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But the study, published in Circulation, shows no such link for unprocessed red meat.
Eating one serving a day of processed meat -- or the equivalent of a single hot dog or two slices of salami -- was associated with a 42% increased risk for heart disease and a 19% increased risk for diabetes in the study, conducted by researchers from the Harvard School of Public Health.
The study is the largest research review ever to attempt to tease out the health impact of eating processed vs. unprocessed red meat.
The finding that all red meats are not equal when it comes to heart and metabolic disease risk has important implications for public health, says study researcher Renata Micha, PhD.
But that doesn't mean it's OK to eat steak for dinner every night if you cut way back on bacon at breakfast and hot dogs or deli meats at lunch.
"People should limit their consumption of processed meats," Micha says. "Eating up to one serving a week would not be associated with much risk. And this study should not be taken as license to eat unlimited amounts of unprocessed red meat."
Hot Dogs and Heart Risk
Micha and colleagues included 20 studies involving more than 1.2 million people in their analysis.
For the purposes of the study, red meat was defined as any unprocessed beef, lamb, or pork food.
Even after taking into account established risk factors for heart disease and diabetes, eating processed meat was associated with an increased risk for both.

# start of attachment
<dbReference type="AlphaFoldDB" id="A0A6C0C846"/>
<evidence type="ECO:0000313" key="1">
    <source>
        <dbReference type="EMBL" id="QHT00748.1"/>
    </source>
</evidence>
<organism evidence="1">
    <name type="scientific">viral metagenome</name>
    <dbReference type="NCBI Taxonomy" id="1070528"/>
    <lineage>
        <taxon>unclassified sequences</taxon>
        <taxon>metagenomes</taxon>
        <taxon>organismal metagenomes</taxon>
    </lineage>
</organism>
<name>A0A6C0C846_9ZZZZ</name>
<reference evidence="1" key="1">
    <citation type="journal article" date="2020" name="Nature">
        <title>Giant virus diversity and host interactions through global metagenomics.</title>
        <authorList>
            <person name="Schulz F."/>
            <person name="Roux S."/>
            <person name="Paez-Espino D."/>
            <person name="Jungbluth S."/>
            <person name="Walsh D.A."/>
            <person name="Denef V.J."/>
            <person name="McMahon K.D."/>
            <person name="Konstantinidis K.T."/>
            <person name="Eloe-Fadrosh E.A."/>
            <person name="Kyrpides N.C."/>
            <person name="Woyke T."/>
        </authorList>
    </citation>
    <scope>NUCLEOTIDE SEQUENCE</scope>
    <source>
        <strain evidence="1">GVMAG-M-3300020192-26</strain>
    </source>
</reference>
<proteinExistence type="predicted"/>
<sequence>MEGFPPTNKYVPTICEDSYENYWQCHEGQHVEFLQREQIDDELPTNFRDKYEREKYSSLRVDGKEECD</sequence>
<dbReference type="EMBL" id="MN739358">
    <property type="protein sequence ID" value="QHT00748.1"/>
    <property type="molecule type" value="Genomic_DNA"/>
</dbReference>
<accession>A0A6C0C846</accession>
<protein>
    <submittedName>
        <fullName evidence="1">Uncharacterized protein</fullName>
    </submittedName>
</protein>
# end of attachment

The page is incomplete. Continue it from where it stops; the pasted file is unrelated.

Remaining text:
Processed and unprocessed meats contained similar amounts of fat and cholesterol, but processed meats contained, on average, about four times more sodium and 50% more nitrate preservatives than unprocessed meats, the researchers note.
Salt consumption is a strongly linked to high blood pressure, which is a major risk factor for heart disease, according to the American Heart Association (AHA).
"The major difference in heavily processed and less processed meat is sodium and chemical preservatives," AHA spokesman Robert Eckel, MD, tells WebMD. "We have tended to blame the saturated fat in red meat for heart disease, but this study suggests it may not be that simple."
The study was funded by the Bill & Melinda Gates Foundation/World Health Organization Global Burden of Disease initiative along with the National Institutes of Health and the Searle Scholars Program.
Cancer Risk Not Studied
Micha says it is clear that future research on red meat and health should separate processed and unprocessed meats.
The role of processed vs. unprocessed red meat in other diseases, such as cancer, also remains to be determined.
Eating red meat and processed meat have been implicated in colorectal cancer, for example. But like the heart studies, most of this research has considered the two types of meat together.
Eckel says more research is needed to better understand the separate impact of processed and minimally processed red meat consumption on health.
He is a professor of medicine at the University of Colorado, Denver.
"This study is certainly interesting, but the findings are hypothesis generating," he says. "They are not definitive."
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Renata Micha, PhD, RN, research fellow, department of epidemiology, Harvard School of Public Health, Boston.
Robert Eckel, MD, professor of medicine, University of Colorado Denver; spokesman, American Heart Association.
News release, Harvard School of Public Health.
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